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Attack Both Sidelines

by Adam Goff

Offenses used to look to get the disc near the sideline and then attack from there. Teams didn't want to be right on the sideline—with a foot on the edge hoping to attack from there, but a vertical stack offense looks to move the disc to ~5-10 yards from one sideline, take a good long look up field and then swing it around and try the other sideline. This offense can still be effective and all teams should have the ability to use this, even as simply a change of pace. 

First, let me eliminate an obvious situation, as there is always a reason not to do something. When the wind is strong and blowing cross field, you do have to stay away from the downwind sideline. The wind becomes an extra defender and it allows the defense to overplay. 

All offenses have the same basic philosophy: you need to create space in a way that gives you the advantage over the defense. This is difficult to do, because there are 12 people upfield and it can get very crowded. On defense, it'd be great to have 8 or 9 people on your side. On offense, often you want to have about 4—big open spaces to throw into. Therefore, you have to make more of the field available. 

When using the sideline, you can afford at most 2 people in the area directly upfield of the disc. The others must keep the attention of their defenders, and keep them from poaching. This poaching is, of course, a big risk, because the players not upfield are usually a bit less of a threat, so their defenders can range off of them farther than usual. However, note two things about this: First- poachers only come from one side of the field. This is different than an attack that uses the middle of the field. Defensive help can come from both sides of the attack. Second- if they leave the players on the far side, those players do become threats. Immediately, the open offensive player is a threat to take off deep (if the poacher went in) or to come in (if the poacher went deep). So, movement and preparedness is important there.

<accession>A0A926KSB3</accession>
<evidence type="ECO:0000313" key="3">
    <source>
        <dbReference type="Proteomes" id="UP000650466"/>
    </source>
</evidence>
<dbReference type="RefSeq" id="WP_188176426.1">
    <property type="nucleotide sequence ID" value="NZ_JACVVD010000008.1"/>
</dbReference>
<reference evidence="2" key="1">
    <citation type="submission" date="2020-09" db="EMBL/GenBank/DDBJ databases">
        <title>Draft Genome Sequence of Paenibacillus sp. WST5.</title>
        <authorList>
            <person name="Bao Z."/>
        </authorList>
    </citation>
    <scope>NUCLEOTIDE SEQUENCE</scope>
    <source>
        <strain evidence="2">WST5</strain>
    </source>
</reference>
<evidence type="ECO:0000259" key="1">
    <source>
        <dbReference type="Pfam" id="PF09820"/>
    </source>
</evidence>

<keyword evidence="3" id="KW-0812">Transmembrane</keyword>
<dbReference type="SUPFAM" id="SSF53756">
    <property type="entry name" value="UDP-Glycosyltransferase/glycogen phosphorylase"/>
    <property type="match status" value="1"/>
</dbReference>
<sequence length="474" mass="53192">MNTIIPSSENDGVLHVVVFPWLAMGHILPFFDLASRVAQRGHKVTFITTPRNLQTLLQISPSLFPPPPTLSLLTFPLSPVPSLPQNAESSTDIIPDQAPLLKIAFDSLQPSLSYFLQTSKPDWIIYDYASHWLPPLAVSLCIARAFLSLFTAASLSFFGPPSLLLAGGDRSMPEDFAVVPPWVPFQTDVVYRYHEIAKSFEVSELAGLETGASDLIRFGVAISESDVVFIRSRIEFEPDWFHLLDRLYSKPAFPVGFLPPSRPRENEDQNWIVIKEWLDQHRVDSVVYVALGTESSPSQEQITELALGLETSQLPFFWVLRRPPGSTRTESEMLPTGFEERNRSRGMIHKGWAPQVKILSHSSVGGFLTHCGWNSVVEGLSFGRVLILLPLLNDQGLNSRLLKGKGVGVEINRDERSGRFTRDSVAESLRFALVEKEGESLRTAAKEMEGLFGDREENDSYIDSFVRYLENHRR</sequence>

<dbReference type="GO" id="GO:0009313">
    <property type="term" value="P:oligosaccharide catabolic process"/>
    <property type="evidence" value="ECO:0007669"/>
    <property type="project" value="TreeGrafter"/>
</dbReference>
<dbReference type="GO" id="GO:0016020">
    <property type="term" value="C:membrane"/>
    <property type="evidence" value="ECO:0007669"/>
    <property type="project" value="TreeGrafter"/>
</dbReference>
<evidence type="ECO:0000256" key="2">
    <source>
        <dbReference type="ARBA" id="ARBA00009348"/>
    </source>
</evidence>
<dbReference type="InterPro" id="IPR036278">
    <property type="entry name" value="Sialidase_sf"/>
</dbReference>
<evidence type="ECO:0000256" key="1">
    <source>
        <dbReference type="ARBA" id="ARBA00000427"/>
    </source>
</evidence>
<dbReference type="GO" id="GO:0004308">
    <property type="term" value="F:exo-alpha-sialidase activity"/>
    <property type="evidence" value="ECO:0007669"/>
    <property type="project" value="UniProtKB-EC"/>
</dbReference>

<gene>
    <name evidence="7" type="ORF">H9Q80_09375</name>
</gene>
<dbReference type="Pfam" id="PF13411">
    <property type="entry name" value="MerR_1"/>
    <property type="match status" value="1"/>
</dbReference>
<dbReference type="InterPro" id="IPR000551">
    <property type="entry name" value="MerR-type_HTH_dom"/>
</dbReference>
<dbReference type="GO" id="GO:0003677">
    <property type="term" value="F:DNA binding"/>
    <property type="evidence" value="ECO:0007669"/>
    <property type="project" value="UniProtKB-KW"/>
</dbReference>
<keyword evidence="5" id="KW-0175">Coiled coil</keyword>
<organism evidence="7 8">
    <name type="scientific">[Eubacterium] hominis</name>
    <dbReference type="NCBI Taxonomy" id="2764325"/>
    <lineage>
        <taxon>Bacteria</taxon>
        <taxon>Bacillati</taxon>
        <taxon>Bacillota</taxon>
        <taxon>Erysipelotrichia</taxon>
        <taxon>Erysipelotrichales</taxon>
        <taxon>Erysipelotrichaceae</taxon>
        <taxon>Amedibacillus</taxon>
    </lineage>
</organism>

More importantly, an attack on the sidelines dares the defense to overplay it. The offense is all but begging the defense to come and take the sideline away. As an offense, send the disc around and take a ton of free yards. A sideline attack must plan to attack both sidelines. 

So, a few keys to remember:

  • Having an offense that attacks the sidelines is necessary—if for no other reason than to change the look
  • Attacking a sideline requires that the offense creates space—in, out, throw towards the middle or straight up field
  • The other sideline is the key to success—all players must be ready to swing, clear space, and use it


huddle Issue 16 Using The Sideline

Tuesday, March 31st, 2009

The Extra Defender
by Jeff Eastham-Anderson

Attack Both Sidelines
by Adam Goff

No Room For Error
by Lindsey Hack

Three Lane Theory
by Greg Husak

Paraphrasing Parinella & Zazlow
by Ted Munter

Drilling For The Sideline Trap
by Charlie Reznikoff

Field Spacing & Offense
by Kirk Savage

Yardage Opportunities
by Chris Talarico

Depends On The Offensive System...
by Ben van Heuvelen




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